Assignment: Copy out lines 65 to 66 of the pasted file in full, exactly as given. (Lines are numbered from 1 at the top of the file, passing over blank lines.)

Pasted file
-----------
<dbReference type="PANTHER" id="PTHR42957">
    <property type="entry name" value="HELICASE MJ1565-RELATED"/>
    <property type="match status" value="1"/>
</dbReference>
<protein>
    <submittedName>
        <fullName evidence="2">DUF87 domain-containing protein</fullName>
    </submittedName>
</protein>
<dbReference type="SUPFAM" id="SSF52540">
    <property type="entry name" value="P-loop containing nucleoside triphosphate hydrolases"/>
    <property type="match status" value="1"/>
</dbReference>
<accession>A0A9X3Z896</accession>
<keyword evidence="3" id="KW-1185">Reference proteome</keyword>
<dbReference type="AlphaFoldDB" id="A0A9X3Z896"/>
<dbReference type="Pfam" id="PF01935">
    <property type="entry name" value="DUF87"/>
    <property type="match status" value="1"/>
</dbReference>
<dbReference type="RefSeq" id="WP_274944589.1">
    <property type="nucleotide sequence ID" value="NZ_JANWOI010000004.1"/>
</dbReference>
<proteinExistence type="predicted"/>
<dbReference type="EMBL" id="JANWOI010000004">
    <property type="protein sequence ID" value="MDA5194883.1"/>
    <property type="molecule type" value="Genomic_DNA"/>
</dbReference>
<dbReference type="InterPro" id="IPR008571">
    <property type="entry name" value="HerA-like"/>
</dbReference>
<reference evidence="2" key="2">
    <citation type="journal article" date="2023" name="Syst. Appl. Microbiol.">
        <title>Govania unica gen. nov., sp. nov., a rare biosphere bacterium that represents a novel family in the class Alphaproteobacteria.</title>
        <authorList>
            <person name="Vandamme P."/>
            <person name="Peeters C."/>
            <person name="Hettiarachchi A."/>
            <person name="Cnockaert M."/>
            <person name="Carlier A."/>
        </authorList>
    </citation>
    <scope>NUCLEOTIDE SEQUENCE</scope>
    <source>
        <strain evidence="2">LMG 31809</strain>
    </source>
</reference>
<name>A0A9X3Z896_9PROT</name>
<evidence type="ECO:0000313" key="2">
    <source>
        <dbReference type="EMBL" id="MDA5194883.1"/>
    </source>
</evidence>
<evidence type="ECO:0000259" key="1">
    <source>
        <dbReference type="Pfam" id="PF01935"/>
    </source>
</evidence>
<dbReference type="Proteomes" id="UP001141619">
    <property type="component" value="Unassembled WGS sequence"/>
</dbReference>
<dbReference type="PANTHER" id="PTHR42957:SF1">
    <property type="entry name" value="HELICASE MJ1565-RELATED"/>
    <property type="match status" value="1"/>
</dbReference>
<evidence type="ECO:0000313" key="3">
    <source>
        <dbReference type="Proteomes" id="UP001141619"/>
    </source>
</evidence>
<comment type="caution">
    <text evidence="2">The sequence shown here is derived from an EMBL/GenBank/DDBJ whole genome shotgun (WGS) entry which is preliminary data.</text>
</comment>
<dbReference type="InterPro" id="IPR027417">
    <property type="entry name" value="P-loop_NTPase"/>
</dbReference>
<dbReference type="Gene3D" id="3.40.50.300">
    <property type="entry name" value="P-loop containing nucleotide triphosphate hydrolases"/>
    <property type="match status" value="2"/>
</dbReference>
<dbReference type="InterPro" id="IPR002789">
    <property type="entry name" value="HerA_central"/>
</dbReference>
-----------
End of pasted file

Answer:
</dbReference>
<evidence type="ECO:0000313" key="3">